Kimchi Party! My Korean Mother-in-Law’s Kimchi Chigae

This Kimchi Chigae (stew) is Korean comfort food. It is easy, quick, and great to make for a crowd or to just keep in the fridge for yourself for the whole week.

SKFlag South Korea

THE RAMBLE: WINNER FOR TEAM KOREA!

LET’S TALK ABOUT another addition to our Kimchi Party! If you haven’t had a chance, read my bit on a previous post, Kimchi Party! My Mother-in-Law’s Korean Kimchi Crepes with an amusing and informative video on how to make kimchi from PBS’s Mind of a Chef. Here is a song about kimchi that represents Koreans’ love for it and how it obviously makes everything in life better:

LET’S TALK ABOUT this stew. Kimchi is so diverse, and I think Koreans make a kimchi version of everything, from the aforementioned crepes to noodles to fried rice to this stew. This just gets better and better with time, so making a huge pot of it is great to have for a few days. This is what my mother-in-law makes when we come visit, and then we always have something delicious that is easy to just heat up in the microwave, or sometimes we just keep the pot on the lowest heat until it’s gone after a couple days. The secret to get the perfect flavor is to let your kimchi get really sour. My mother-in-law told me to put the jar of kimchi in some kind of larger container, like a box with a lid, and let it sit out overnight on your porch or garage. It is possible that it could “explode” from the fermentation gases building up, so something with a lid is good to play it safe. Kimchi does get more sour over time in your fridge, but it takes much longer. If you don’t want to let it get sour, just make sure you add as much of the kimchi brine to the soup as you can and reduce it by about half, then it is pretty close and just gets better overnight. This stew is very diverse and you can just add how much of whatever you want, like shrimp, clams, mussels, etc., but this is what I have figured out that is as close to my mother-in-law’s as possible.

THE REVIEW:

Add kimchi to your diet! It has so may health benefits from the cabbage itself and also the good bacteria from the fermentation. These recipes are great ways to try it and get your palate accustomed to it.

WHO YOU NEED TO KNOW ABOUT making great Korean food: Hyosun of Korean Bapsang, Sue from My Korean Kitchen, Maangchi of Maangchi, Julie of KimchiChick, Judy Joo @JudyJooChef of Cooking Channel’s Korean Food Make Simple and Jinjuu in London and Hong Kong, food truck pioneer Roy Choi @RidingShotgunLA of Kogi and cookbook L.A. Son: My Life, My City, My Food and LA restaurants ChegoAlibi RoomSunny Spot and A-Frame.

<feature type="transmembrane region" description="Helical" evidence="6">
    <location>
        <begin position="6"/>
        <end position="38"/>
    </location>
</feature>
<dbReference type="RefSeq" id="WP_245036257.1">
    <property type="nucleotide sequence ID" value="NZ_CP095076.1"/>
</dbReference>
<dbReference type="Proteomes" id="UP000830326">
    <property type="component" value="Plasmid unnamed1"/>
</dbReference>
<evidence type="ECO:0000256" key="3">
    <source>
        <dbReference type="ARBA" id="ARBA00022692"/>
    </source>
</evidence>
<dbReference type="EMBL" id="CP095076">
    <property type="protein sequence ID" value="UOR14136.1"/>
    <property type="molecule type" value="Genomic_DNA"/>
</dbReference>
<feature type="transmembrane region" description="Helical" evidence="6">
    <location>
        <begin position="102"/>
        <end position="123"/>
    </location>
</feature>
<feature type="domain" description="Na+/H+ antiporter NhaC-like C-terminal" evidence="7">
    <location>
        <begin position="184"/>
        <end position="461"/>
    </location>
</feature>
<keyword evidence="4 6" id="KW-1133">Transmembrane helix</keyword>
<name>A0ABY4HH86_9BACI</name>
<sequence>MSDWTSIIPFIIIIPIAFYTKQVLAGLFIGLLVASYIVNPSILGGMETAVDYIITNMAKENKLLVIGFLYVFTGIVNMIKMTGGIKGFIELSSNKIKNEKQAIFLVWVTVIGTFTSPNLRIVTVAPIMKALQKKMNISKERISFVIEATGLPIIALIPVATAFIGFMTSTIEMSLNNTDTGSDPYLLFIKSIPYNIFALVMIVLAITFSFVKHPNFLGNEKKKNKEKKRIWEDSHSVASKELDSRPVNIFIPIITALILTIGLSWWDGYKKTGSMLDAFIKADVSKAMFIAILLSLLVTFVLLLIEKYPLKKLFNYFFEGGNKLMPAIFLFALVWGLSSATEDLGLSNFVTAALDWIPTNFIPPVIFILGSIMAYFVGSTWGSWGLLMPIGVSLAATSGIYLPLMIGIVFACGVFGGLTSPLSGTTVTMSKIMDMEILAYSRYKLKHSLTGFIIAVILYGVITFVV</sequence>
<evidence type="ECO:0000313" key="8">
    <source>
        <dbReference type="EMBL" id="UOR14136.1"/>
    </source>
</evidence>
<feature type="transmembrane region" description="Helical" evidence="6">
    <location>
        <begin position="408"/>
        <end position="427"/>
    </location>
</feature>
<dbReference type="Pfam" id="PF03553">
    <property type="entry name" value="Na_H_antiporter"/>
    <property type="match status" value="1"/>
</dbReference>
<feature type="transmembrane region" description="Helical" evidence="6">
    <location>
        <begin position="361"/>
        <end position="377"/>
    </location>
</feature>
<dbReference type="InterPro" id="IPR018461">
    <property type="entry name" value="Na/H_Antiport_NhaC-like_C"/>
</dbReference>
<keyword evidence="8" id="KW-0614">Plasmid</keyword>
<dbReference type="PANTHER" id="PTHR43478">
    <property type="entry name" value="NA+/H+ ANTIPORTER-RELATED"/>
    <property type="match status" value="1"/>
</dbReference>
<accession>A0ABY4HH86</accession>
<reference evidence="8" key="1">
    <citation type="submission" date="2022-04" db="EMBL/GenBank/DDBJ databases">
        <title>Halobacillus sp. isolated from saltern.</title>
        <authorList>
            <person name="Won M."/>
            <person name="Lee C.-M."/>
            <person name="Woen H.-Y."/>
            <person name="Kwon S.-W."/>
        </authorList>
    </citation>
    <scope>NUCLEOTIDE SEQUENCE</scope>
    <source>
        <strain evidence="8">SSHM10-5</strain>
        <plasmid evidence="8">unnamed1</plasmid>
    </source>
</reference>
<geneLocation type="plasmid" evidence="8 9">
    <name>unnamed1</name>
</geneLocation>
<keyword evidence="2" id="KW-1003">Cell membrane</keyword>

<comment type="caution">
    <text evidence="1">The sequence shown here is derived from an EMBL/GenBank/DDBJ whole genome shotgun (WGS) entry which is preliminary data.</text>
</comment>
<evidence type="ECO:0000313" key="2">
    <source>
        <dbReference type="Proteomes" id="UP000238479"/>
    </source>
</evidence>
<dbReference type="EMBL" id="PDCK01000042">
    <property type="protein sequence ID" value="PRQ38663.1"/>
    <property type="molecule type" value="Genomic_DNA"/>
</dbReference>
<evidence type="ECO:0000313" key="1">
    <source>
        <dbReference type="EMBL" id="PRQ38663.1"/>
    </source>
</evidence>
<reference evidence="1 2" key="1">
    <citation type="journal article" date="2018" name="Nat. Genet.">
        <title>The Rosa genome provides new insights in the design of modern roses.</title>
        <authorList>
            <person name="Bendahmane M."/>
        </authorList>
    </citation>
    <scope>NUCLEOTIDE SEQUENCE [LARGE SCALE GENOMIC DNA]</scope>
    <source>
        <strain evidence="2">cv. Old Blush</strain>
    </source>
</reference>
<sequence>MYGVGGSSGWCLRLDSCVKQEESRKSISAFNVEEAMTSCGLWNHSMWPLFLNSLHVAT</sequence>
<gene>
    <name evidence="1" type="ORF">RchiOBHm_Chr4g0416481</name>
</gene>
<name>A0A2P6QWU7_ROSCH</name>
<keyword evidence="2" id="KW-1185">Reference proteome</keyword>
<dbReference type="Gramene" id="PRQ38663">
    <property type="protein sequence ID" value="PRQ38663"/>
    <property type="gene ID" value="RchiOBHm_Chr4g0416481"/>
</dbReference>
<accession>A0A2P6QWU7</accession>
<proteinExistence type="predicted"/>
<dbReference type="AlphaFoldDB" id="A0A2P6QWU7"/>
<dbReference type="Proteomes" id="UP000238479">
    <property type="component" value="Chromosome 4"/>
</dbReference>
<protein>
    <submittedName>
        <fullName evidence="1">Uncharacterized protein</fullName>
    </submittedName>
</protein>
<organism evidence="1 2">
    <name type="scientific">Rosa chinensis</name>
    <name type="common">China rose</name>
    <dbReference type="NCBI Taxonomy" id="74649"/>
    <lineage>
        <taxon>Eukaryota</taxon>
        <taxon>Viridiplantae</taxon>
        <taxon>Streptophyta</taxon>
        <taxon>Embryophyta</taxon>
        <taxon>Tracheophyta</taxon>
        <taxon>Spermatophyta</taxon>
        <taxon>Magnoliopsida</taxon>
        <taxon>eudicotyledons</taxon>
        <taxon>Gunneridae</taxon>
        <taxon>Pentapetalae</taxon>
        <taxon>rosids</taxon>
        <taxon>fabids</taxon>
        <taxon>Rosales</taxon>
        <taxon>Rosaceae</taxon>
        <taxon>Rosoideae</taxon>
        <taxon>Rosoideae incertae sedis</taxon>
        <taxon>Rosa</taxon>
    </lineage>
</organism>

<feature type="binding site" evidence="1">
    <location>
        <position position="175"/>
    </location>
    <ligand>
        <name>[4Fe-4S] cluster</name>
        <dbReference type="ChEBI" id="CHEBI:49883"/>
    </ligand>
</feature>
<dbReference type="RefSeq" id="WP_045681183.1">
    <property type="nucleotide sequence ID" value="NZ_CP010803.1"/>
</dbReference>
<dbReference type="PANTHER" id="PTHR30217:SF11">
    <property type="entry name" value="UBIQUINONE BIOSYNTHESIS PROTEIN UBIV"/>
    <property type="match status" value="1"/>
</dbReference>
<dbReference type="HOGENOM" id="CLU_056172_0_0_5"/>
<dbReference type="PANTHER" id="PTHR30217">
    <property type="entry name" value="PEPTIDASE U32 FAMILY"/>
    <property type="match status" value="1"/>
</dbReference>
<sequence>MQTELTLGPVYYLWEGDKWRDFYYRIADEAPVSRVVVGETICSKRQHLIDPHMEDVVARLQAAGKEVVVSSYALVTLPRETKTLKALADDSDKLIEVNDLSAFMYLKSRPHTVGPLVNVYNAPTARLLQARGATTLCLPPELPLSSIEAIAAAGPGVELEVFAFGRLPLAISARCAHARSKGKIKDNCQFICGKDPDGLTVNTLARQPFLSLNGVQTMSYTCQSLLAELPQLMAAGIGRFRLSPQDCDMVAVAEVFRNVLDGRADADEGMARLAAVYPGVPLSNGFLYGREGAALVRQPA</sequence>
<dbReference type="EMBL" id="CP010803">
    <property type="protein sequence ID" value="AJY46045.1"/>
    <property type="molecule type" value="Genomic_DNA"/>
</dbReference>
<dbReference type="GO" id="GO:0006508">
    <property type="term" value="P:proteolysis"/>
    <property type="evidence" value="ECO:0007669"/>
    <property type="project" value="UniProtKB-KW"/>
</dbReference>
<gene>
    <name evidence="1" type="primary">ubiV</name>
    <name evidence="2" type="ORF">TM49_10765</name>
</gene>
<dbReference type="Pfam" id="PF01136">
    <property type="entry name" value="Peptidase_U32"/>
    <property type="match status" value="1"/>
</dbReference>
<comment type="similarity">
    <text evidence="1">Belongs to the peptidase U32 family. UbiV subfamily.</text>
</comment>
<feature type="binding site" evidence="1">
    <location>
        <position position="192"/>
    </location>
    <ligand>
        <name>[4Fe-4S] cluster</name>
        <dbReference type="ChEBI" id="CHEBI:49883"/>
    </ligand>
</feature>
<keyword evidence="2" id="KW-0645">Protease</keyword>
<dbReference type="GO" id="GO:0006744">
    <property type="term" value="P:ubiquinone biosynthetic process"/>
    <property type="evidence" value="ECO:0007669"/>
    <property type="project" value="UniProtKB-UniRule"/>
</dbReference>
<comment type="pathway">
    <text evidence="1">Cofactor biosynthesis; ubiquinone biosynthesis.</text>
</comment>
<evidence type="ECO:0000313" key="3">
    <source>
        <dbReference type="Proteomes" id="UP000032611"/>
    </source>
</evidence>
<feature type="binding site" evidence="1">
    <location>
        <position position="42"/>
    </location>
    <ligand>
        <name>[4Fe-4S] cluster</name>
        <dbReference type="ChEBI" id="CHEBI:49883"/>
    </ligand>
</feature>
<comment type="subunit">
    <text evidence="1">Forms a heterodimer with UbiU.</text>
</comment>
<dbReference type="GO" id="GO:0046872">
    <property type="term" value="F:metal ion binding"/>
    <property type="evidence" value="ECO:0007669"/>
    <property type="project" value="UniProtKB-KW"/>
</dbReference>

THE RECIPE:

Kimchi Party! My Mother-in-Law's Kimchi Chigae

Kimchi Party! My Mother-in-Law’s Kimchi Chigae. Winner for Team Korea!

My Mother-in-Law’s Kimchi Chigae

A Spain vs Korea Recipes original, about 45 minutes to make, easy-level recipe, serves 6-8

1 (12 oz) can Original Spam, chopped into 1/2″ dice, and/or

3 strips pork belly, cut into 1″ pieces

2.5 liters (10.5 cups) of water

1/4 cup small dried anchovies (update: if using the 2-3″ type, remove dried innards and heads, about 6- 8, and the best option)

1/2 of a 3.6 lb tub of kimchi (about 1.75 lbs of kimchi), roughly chopped

1/2+ cup kimchi brine (the more the better!)

1 large sweet potato (not yam), peeled and chopped into 1″ dice (about 2 cups)

1 lb firm tofu, drained, chopped into 1″ dice

1 cup boiling water

steamed white rice on the side

sliced green onion, seasoned roasted seaweed squares, soy sauce, sesame oil, gochujang, doenjang, etc. to garnish

*Update: My Mother-in-Law recently told me she also puts a few teaspoons of Korean red powdered Beef Dasida in this soup. It will give it the best foundational savory flavor and  bit more body.

  1. Place a large pot over medium heat. Add Spam and/or pork belly, and fry until it starts to get color on it and caramelize, about 6-7 minutes.
  2. Meanwhile, add boiling water to rinse the tofu in a separate container, set aside. This gives it a cleaner flavor.
  3. Once the meat has caramelized, drain the rendered fat. Place pot back onto now high heat, and add water, anchovies, kimchi, brine, and sweet potato to the meat. Bring to a boil, and reduce by at least 1/3, about 15-20 minutes, stirring occasionally. After it has reduced by at least 1/3, the stew should taste strongly of kimchi and the sweet potato should be tender, add more brine if needed.
  4. Drain water from tofu, then add to the pot, and give a gentle stir. Reduce heat to medium and simmer another 2-3 minutes, until the tofu has warmed through. Serve with bowls of steamed white rice and garnishes. Can be kept in the fridge for about 4 days.
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